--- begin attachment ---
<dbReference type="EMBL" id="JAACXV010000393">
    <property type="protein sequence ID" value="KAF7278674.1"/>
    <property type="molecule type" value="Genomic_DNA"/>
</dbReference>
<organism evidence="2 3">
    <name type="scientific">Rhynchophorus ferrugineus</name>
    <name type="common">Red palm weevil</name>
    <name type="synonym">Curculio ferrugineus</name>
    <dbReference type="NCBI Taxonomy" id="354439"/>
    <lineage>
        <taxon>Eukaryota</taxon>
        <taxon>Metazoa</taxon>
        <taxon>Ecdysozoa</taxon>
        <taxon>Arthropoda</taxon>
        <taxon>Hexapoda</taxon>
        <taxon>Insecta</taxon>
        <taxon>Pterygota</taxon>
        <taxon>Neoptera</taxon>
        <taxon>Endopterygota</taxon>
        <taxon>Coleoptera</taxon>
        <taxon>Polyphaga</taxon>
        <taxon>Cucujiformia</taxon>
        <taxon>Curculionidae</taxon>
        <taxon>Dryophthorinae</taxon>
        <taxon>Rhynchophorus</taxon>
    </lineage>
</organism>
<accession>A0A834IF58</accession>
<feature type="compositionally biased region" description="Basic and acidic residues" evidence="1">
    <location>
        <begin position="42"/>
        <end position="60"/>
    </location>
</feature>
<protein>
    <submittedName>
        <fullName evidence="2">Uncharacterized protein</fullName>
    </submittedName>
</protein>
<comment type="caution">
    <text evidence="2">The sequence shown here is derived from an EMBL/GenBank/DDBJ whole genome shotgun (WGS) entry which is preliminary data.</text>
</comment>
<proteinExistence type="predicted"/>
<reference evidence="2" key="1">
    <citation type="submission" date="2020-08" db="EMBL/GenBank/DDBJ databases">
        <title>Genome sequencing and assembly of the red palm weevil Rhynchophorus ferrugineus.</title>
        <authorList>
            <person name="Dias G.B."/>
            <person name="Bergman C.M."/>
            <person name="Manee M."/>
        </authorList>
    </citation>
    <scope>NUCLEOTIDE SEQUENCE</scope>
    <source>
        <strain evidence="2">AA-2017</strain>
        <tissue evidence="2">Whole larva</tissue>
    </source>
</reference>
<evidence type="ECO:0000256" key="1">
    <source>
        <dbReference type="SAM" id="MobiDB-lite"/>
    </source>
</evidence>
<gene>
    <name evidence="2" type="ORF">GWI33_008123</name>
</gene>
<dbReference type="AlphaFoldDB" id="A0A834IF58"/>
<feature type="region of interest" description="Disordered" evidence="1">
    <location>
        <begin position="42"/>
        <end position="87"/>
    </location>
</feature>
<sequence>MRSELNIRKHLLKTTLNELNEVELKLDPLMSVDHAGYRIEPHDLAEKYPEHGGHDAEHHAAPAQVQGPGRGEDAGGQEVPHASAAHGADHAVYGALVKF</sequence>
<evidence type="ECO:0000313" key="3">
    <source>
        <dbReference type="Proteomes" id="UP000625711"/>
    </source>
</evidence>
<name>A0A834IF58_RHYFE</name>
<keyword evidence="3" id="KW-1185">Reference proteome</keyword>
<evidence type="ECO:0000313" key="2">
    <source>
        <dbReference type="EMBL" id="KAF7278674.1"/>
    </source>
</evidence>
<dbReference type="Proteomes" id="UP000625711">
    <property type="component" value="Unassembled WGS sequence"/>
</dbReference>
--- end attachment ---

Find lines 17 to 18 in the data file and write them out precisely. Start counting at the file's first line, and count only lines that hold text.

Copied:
        <taxon>Pterygota</taxon>
        <taxon>Neoptera</taxon>